Dave the motorhome has squeezed himself onto a free aire (N47.23800 W2.30096). We’re just across the road from a fantastic beach in the seaside resort of St Marc sur Mer made famous by a 1950’s French comedy – although the reason we’re here has nothing to do with that!
Last night, glass of wine in hand, we sat and watched the sun set over the Atlantic. This is probably our last sunset straight into the sea on this trip as we’re heading north now and the land will get in the way. Almost as if someone had tipped off the sun, and it, along with a few clouds, put on a lovely display.
This morning we woke around 9am to cloudy skies so spent the morning chilling out (me) and snoozing, eating, snoozing (Charlie) while Jay updated his Linked In profile. The imminence of our return and soon to be lack of funds has spurred us into action. Cheeky plea – If you know of anyone who needs a fabulous IT Project Manager for a short-term contract, then please put them in touch with us!
By 1pm (after another eating session for Charlie) it was time to head off. We quizzed Jean, who along with her husband Bill were the other British van on the aire and had travelled quite a bit around this area, as to where was good to go. She suggested St Marc sur Mer so we plotted the details from her ‘All the Aires‘ book into our satnav. Our old ‘All the Aires’ book has been renamed by us as ‘Some of the Aires’, the St Marcs one was one of the missing ones!
It would have been great to have a few days on Noirmoutier-en-L’ile, but time is quickly getting away from us and we want to try and meet up with Rose and Paul again before we finally head for Calais. Winding our way around the salt pans, we couldn’t leave the island without a little trip to see if the causeway was open. This connects the island to the mainland a little bit further north of the bridge, but is only crossable an hour and a half either side of low tide. We had no idea when low tide would be, but a huge electronic sign at the side of the road did – 8pm. Surprisingly we weren’t the only ones hanging around the end of the submerged causeway – it seems to be quite a picnic spot.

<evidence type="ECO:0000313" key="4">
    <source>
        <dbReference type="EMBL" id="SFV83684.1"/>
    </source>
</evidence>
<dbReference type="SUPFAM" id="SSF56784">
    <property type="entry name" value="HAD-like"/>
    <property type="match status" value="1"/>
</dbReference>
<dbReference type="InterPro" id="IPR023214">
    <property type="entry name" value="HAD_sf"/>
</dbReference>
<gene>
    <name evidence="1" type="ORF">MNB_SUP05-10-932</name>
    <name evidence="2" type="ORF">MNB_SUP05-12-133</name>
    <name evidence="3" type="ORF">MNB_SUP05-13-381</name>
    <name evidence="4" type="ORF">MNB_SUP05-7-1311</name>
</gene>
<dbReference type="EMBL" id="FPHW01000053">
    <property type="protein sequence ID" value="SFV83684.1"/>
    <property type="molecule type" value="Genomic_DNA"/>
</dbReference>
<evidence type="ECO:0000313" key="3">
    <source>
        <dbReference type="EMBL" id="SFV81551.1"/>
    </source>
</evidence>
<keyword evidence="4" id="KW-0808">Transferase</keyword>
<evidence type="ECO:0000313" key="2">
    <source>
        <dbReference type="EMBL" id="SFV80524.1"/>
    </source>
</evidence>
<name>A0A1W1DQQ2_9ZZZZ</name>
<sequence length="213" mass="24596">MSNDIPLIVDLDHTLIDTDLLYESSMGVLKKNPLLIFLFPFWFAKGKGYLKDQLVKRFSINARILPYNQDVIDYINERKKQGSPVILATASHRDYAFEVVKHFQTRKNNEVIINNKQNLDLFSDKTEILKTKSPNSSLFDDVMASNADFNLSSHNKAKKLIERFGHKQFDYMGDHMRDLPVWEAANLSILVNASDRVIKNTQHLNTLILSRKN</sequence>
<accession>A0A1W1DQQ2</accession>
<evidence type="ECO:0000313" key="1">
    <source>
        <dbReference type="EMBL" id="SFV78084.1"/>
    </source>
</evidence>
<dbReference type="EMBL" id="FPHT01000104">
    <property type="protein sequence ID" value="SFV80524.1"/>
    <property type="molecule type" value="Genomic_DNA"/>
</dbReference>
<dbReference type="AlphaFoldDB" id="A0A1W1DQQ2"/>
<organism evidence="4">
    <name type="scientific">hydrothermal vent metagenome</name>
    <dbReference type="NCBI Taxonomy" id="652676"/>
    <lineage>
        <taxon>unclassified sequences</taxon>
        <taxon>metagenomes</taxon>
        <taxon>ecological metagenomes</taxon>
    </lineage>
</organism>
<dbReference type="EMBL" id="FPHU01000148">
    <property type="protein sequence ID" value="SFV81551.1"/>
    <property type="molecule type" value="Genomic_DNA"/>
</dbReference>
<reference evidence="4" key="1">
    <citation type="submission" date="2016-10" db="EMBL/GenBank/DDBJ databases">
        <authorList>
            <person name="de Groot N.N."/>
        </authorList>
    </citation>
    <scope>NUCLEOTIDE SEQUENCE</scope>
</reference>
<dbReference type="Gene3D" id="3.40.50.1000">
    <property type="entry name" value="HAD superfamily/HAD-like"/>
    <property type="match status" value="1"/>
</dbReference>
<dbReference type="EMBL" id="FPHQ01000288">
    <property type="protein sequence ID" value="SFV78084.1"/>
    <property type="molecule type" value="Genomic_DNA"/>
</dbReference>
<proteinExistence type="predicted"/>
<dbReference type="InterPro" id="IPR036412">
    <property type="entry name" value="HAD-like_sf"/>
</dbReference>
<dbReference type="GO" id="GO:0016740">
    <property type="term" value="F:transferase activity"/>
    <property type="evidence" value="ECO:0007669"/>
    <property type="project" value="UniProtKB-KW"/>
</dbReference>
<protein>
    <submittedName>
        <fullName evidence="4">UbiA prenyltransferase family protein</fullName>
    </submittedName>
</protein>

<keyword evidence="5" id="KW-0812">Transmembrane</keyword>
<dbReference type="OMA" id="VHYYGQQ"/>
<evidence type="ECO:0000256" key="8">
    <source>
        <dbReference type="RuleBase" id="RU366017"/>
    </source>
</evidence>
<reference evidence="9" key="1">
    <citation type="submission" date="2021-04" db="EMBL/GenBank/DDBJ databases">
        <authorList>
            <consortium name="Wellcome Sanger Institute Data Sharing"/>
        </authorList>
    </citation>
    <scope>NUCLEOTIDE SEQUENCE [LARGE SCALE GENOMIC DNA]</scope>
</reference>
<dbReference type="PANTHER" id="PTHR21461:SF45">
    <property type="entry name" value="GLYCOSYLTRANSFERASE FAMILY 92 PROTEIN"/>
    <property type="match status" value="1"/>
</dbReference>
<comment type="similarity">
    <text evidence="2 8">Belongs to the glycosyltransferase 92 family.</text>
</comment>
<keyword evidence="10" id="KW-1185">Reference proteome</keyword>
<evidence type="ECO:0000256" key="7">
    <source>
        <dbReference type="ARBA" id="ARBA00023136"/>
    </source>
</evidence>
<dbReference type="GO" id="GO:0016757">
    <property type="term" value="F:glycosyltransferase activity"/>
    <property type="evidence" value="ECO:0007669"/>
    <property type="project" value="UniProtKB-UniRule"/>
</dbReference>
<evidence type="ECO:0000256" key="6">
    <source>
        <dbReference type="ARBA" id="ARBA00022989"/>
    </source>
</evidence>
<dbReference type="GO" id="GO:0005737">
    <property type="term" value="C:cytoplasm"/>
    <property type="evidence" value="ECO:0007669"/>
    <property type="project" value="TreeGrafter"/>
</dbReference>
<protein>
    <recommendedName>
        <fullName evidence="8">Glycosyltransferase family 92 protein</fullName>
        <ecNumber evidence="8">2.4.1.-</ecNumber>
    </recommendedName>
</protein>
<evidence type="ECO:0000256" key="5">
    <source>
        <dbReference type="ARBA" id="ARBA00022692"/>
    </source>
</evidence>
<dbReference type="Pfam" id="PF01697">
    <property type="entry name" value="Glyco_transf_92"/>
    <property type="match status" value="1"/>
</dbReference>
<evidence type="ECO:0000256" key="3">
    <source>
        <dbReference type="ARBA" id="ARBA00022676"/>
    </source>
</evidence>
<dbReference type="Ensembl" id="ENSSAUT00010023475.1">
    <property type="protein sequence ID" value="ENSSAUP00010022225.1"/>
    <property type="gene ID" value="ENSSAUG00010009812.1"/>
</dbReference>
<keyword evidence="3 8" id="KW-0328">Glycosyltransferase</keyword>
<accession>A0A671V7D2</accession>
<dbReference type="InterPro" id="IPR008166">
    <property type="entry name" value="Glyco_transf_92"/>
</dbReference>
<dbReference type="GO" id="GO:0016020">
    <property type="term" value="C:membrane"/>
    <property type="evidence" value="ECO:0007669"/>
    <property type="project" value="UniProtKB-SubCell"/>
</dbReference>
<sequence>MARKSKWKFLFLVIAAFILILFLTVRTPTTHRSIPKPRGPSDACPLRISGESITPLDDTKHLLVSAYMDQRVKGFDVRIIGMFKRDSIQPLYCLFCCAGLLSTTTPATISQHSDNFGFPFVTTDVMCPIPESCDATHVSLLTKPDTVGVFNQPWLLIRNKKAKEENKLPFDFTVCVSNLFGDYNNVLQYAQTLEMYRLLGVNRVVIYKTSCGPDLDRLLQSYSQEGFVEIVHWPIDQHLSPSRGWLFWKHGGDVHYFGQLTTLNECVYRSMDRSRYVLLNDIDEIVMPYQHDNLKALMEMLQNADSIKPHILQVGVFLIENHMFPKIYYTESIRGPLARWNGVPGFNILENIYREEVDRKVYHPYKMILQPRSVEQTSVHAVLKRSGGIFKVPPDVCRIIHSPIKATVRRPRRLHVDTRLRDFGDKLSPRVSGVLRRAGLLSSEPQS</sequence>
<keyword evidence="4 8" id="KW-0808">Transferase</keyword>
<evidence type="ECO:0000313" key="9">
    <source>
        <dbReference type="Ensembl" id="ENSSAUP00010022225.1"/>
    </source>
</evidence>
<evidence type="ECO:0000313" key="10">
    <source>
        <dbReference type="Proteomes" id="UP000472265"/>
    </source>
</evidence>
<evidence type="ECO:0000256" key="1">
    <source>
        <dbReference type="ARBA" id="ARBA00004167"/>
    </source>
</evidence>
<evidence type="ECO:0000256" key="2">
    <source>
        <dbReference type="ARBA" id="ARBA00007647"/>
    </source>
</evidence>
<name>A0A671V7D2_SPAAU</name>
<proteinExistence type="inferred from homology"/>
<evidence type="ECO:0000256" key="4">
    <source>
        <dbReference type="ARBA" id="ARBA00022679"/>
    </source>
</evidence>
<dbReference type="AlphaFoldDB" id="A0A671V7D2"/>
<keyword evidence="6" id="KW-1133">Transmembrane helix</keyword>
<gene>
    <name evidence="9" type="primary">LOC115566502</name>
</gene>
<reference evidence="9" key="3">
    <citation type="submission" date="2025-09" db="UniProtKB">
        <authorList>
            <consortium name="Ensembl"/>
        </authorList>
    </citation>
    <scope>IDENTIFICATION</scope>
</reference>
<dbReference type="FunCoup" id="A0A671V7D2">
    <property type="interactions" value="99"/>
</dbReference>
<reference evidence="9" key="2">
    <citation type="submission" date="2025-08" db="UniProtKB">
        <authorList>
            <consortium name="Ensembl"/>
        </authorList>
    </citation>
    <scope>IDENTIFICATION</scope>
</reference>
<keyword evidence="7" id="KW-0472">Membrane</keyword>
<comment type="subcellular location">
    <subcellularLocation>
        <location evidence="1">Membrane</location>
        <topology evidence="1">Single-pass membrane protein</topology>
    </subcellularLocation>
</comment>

On the other side of the levee sea birds gathered around murky water, the only thing which told us that it was brimming with fish (other than the hungry looking birds) were the ripples caused by the fish swimming around, it looked like something from Dr Who. We wandered along the shore, some of us closer to the stinking water than others, taking snaps of the various birds hanging around. I know there are some twitchers out there among you, hopefully you can tell us what they all are.
Finally we dragged ourselves away, after Charlie had a wash) and headed off over the bridge and back onto mainland France. Then made a little detour to see the other end of the causeway. Dave nearly caused one woman to have a heart attack as he started to drive down the obviously submerge road – don’t the French know about being silly?
We followed in our tyre tracks from almost two years ago and made our way up the coast road to St Nazaire, crossing over the Loire river in the process. Satnav guided us into the aire and we nudged Dave into a space between the last two motorhomes and after a late lunch set off to explore.
Just across the road you are on a cliff overlooking a golden sandy beach, we walked along the cliff top as Charlie is persona non grata on French beaches at this time of the year. Reaching the viewing point at the end of the cliff, we looked out across another golden sandy beach – so followed the road along to that.
We had a good stroll along the promenade of that beach too, Charlie is only allowed on that one between 9pm and 10am – guess where he’ll be in the morning?! At the next look out point at the far end of the beach Jay found that if he and Charlie nipped over a low fence then they had a small sandy cove all to themselves.
After some serious stone chasing we headed back towards Dave, amused by the fact that all the registration plates around here are French, we haven’t seen a single English one – maybe the French are keeping these little beaches to themselves!
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